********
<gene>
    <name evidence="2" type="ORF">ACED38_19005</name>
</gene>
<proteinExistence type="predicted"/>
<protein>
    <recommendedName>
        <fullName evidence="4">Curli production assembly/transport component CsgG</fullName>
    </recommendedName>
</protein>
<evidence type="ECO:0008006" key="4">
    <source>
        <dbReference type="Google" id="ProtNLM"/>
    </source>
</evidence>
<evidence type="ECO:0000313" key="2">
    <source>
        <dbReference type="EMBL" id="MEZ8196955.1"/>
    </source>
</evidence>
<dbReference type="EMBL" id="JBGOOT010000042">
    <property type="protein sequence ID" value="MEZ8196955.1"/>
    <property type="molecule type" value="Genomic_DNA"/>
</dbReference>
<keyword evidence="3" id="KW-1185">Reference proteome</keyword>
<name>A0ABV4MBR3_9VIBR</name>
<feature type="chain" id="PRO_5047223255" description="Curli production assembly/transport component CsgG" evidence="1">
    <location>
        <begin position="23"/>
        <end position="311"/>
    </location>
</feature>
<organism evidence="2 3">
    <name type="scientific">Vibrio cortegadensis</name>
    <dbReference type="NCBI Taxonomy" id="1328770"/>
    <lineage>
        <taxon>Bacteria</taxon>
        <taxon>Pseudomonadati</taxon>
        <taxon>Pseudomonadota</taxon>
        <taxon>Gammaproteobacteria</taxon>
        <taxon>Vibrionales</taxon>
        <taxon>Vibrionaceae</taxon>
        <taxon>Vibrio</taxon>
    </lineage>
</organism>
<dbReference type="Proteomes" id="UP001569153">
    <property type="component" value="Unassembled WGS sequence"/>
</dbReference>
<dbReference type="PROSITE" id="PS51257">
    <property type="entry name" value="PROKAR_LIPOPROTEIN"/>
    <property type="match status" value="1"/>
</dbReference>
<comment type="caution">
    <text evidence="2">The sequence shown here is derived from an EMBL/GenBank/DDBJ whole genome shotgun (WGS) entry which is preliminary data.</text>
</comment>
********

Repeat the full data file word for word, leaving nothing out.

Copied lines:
<gene>
    <name evidence="2" type="ORF">ACED38_19005</name>
</gene>
<proteinExistence type="predicted"/>
<protein>
    <recommendedName>
        <fullName evidence="4">Curli production assembly/transport component CsgG</fullName>
    </recommendedName>
</protein>
<evidence type="ECO:0008006" key="4">
    <source>
        <dbReference type="Google" id="ProtNLM"/>
    </source>
</evidence>
<evidence type="ECO:0000313" key="2">
    <source>
        <dbReference type="EMBL" id="MEZ8196955.1"/>
    </source>
</evidence>
<dbReference type="EMBL" id="JBGOOT010000042">
    <property type="protein sequence ID" value="MEZ8196955.1"/>
    <property type="molecule type" value="Genomic_DNA"/>
</dbReference>
<keyword evidence="3" id="KW-1185">Reference proteome</keyword>
<name>A0ABV4MBR3_9VIBR</name>
<feature type="chain" id="PRO_5047223255" description="Curli production assembly/transport component CsgG" evidence="1">
    <location>
        <begin position="23"/>
        <end position="311"/>
    </location>
</feature>
<organism evidence="2 3">
    <name type="scientific">Vibrio cortegadensis</name>
    <dbReference type="NCBI Taxonomy" id="1328770"/>
    <lineage>
        <taxon>Bacteria</taxon>
        <taxon>Pseudomonadati</taxon>
        <taxon>Pseudomonadota</taxon>
        <taxon>Gammaproteobacteria</taxon>
        <taxon>Vibrionales</taxon>
        <taxon>Vibrionaceae</taxon>
        <taxon>Vibrio</taxon>
    </lineage>
</organism>
<dbReference type="Proteomes" id="UP001569153">
    <property type="component" value="Unassembled WGS sequence"/>
</dbReference>
<dbReference type="PROSITE" id="PS51257">
    <property type="entry name" value="PROKAR_LIPOPROTEIN"/>
    <property type="match status" value="1"/>
</dbReference>
<comment type="caution">
    <text evidence="2">The sequence shown here is derived from an EMBL/GenBank/DDBJ whole genome shotgun (WGS) entry which is preliminary data.</text>
</comment>